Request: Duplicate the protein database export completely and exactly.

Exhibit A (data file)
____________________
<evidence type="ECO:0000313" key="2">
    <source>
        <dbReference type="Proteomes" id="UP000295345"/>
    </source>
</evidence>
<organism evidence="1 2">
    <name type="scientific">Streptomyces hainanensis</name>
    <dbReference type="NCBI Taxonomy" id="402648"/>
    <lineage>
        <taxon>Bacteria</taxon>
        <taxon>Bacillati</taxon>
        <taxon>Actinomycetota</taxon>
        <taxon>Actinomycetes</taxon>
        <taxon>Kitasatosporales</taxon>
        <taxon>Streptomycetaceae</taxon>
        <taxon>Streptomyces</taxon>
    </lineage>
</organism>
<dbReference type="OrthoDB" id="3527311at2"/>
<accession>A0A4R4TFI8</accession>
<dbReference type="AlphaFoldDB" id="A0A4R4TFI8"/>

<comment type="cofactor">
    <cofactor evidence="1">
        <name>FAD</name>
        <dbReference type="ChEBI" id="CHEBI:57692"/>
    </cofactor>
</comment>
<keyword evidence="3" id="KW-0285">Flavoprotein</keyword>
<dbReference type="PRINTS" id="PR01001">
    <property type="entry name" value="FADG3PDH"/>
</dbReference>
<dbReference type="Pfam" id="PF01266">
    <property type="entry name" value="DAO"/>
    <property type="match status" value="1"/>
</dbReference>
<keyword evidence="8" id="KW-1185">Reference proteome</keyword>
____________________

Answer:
<evidence type="ECO:0000313" key="2">
    <source>
        <dbReference type="Proteomes" id="UP000295345"/>
    </source>
</evidence>
<organism evidence="1 2">
    <name type="scientific">Streptomyces hainanensis</name>
    <dbReference type="NCBI Taxonomy" id="402648"/>
    <lineage>
        <taxon>Bacteria</taxon>
        <taxon>Bacillati</taxon>
        <taxon>Actinomycetota</taxon>
        <taxon>Actinomycetes</taxon>
        <taxon>Kitasatosporales</taxon>
        <taxon>Streptomycetaceae</taxon>
        <taxon>Streptomyces</taxon>
    </lineage>
</organism>
<dbReference type="OrthoDB" id="3527311at2"/>
<accession>A0A4R4TFI8</accession>
<dbReference type="AlphaFoldDB" id="A0A4R4TFI8"/>

<comment type="cofactor">
    <cofactor evidence="1">
        <name>FAD</name>
        <dbReference type="ChEBI" id="CHEBI:57692"/>
    </cofactor>
</comment>
<keyword evidence="3" id="KW-0285">Flavoprotein</keyword>
<dbReference type="PRINTS" id="PR01001">
    <property type="entry name" value="FADG3PDH"/>
</dbReference>
<dbReference type="Pfam" id="PF01266">
    <property type="entry name" value="DAO"/>
    <property type="match status" value="1"/>
</dbReference>
<keyword evidence="8" id="KW-1185">Reference proteome</keyword>